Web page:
es at the same time and crowding out those worrying thoughts.

Step 1. Hold your hand in front of you, fingers spread.

Step 2. Using your index finger on the opposite hand, start tracing the outline of your extended hand, starting at the wrist, moving up the pinkie finger.

Step 3. As you trace up your pinkie, breathe in. As you trace down your pinkie, breathe out. Trace up your ring finger and breathe in. Trace down your ring finger and breathe out.

Step 4. Continue finger by finger until you’ve traced your entire hand. Now reverse the process and trace from your thumb back to your pinkie, making sure to inhale as you trace up, and exhale as you trace down.


Spend time outside. Watch birds. Wander amid the trees. Take a fresh look at the vistas and objects around you during an “awe walk.” Recent research shows that consciousl­y taking in the wonders of nature amplifies the mental health benefits of walking.

Numerous studies support the notion that spending time in nature and walking on quiet, tree-lined paths can result in meaningful improvemen­ts to mental health, and even physical changes to the brain. Nature walkers have “quieter” brains: Scans show less blood flow to the part of the brain associated with rumination. Some research shows that even looking at pictures of nature can improve your mood. Our brains, it seems, prefer green spaces. One small study found that exercisers exposed to the color green found it easier to exercise and were in a better mood than exercisers exposed to gray or red.


Many of us are vertical breathers: When we breathe, our shoulders rise and fall, and we’re not engaging our diaphragm. To better relax, learn to be a horizontal breather. Inhale and push your belly out, which means you’re using your diaphragm. Exhale and your middle relaxes.

“If you’re breathing with your shoulders, you’re using auxiliary muscles, and you’ll have a higher heart rate, higher blood pressure and higher cortisol,” said Belisa Vranich, a clinical psychologi­st and author of “Breathing for Warriors.” “If you breathe diaphragma­tically, you’re more apt to be calmer.”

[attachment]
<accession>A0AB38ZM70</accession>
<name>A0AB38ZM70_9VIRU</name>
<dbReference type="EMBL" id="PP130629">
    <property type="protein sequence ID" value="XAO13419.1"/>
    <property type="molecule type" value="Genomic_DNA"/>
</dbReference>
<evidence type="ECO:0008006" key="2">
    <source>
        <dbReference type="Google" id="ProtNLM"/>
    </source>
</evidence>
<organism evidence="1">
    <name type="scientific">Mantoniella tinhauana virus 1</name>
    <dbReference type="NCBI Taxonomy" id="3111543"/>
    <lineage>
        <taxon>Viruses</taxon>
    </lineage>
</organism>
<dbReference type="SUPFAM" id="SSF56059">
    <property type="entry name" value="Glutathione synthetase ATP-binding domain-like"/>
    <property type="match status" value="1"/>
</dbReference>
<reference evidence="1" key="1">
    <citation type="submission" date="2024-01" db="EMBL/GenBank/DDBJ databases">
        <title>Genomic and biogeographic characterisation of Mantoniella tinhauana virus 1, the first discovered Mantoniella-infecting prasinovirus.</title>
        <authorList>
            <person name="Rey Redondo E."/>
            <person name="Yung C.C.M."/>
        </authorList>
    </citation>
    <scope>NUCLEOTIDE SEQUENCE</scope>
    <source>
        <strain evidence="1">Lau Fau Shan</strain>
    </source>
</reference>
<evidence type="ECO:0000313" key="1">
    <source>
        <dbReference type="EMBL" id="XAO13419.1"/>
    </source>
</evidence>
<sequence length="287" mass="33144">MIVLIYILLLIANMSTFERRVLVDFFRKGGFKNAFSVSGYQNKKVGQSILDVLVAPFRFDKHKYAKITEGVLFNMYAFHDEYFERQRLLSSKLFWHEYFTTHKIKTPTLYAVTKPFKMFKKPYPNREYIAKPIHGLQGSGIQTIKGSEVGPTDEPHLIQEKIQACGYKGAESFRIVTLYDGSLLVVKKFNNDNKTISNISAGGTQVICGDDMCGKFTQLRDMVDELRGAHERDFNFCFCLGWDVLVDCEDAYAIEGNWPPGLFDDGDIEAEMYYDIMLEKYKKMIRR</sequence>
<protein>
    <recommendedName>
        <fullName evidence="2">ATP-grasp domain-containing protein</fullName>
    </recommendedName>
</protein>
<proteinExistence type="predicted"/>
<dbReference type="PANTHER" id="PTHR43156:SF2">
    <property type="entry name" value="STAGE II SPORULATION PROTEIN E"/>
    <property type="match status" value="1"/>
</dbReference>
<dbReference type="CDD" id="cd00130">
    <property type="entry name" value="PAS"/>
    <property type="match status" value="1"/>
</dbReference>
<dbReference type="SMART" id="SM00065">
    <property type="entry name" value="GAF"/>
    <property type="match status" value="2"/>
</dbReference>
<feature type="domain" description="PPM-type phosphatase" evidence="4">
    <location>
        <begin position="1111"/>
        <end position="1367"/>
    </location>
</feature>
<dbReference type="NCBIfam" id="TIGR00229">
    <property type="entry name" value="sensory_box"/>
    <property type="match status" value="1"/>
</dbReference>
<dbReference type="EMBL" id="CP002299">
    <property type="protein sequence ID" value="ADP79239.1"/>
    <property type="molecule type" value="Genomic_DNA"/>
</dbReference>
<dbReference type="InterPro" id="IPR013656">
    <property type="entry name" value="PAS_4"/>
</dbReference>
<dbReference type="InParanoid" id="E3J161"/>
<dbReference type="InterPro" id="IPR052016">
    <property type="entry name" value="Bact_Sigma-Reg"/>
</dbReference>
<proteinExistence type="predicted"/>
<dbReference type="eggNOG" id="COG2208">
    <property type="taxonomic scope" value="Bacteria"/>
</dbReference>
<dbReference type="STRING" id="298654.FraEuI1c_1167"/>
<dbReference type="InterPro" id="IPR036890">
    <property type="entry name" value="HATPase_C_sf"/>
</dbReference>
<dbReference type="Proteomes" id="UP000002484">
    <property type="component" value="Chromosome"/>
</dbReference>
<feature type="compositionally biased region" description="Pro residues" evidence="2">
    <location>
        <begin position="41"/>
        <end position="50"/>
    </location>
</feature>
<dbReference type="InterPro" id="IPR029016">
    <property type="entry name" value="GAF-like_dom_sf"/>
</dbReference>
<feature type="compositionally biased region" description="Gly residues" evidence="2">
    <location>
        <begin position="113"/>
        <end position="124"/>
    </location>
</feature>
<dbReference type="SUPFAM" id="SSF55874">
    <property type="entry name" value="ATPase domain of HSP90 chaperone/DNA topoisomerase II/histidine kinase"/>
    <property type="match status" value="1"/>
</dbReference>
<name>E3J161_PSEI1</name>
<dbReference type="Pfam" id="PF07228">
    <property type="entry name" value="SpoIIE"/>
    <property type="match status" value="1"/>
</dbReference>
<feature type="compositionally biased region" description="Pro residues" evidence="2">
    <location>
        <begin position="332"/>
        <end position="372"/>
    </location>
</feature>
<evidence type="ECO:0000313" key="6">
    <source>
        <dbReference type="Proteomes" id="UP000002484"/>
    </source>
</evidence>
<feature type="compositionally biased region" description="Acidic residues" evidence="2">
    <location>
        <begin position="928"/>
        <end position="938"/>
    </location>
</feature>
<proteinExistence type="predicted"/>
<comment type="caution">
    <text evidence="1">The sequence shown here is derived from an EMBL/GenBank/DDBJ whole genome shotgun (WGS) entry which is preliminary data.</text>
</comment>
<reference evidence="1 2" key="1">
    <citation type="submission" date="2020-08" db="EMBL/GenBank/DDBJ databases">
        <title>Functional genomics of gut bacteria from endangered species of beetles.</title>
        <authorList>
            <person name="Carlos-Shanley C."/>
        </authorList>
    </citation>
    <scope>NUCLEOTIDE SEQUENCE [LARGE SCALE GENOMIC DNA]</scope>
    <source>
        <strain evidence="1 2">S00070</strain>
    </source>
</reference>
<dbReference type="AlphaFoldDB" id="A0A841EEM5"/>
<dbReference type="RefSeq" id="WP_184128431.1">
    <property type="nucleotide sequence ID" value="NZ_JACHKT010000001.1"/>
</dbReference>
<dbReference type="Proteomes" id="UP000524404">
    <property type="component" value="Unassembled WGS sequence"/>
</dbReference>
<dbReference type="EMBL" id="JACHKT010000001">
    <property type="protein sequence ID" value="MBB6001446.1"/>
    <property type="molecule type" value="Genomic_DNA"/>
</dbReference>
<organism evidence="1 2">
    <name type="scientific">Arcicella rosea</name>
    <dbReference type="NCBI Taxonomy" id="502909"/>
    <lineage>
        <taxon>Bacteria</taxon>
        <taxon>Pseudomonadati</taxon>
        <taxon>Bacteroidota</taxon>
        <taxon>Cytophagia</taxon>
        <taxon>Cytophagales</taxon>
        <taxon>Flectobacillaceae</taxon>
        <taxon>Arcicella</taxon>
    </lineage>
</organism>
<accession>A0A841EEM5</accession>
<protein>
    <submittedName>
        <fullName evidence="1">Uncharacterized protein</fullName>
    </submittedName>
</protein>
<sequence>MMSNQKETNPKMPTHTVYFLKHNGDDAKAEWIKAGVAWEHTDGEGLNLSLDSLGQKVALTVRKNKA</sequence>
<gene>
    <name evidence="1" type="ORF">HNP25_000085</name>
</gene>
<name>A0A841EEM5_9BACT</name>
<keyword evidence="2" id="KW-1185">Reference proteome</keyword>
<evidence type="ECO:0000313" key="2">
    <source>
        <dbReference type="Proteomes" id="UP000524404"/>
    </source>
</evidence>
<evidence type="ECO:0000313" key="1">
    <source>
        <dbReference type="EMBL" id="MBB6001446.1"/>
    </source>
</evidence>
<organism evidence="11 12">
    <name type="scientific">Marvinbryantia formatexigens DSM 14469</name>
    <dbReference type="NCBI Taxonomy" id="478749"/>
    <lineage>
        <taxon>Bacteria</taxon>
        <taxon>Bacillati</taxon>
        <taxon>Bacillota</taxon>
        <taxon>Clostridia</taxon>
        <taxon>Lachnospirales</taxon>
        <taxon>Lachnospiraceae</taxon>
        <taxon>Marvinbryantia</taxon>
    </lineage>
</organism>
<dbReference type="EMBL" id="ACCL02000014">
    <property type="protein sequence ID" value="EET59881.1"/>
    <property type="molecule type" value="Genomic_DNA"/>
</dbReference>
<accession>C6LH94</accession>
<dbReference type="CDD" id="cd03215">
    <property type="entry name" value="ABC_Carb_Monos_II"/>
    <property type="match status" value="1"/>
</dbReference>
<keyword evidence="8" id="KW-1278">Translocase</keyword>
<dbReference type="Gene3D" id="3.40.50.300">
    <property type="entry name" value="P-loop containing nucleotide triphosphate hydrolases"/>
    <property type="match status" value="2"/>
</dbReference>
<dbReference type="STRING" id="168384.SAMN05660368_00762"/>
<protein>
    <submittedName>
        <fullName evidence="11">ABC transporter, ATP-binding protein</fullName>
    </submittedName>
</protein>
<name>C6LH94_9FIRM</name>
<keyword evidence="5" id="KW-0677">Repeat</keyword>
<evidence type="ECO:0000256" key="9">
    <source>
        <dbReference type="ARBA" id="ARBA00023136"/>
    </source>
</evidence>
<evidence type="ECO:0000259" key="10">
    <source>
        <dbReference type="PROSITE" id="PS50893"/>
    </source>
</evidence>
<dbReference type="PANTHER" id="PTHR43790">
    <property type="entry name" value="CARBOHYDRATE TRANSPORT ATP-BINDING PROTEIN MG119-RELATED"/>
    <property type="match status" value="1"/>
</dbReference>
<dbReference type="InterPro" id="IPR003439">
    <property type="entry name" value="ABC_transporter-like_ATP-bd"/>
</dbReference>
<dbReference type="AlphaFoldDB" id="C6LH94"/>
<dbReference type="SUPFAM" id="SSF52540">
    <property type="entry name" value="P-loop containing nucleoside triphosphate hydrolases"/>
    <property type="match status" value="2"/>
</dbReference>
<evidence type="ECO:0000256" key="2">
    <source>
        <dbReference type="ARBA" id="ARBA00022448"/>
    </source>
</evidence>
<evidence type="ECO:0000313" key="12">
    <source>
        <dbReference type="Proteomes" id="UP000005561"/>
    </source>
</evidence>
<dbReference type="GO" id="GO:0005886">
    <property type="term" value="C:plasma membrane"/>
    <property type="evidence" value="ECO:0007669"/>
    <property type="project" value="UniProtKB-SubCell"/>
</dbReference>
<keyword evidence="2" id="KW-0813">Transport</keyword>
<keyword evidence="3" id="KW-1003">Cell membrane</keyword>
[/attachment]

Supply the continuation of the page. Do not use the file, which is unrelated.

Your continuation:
Take a lavender foot bath, burn a scented candle or spritz the air with orange aromathera­py. It’s only a temporary reprieve, but it just might help get you through tough times.

A study of 141 pregnant women found that rubbing or soaking feet with lavender cream significan­tly reduced anxiety, stress and depression. Another study of 200 dental patients found that orange or lavender aromathera­py helped them relax before treatment. Lavender baths lower cortisol levels in infants. Even antidepres­sants work better when combined with lavender therapy.

Why does aromathera­py, particular­ly lavender, appear to have a calming effect? Some research suggests that lavender reaches odor-sensitive neurons in the nose that send signals to the parts of the brain related to wakefulnes­s and awareness.


You’ll be more effective at pursuing change if you accept the situation you find yourself in. “Our anxiety comes from the desire to have things be different,” Ms. Williams said.

Thinking about history and those who have faced seemingly insurmount­able hardship in the past can help you gain perspectiv­e, accept current events and make plans to pursue change.

“My ancestors had to prepare themselves, over and over again, for moving toward a freedom that was nowhere in sight,” said Ms. Williams, referring to Black Americans. “We prepare for life as it unfolds, not our ideal image of it. That is, literally, the only path forward.”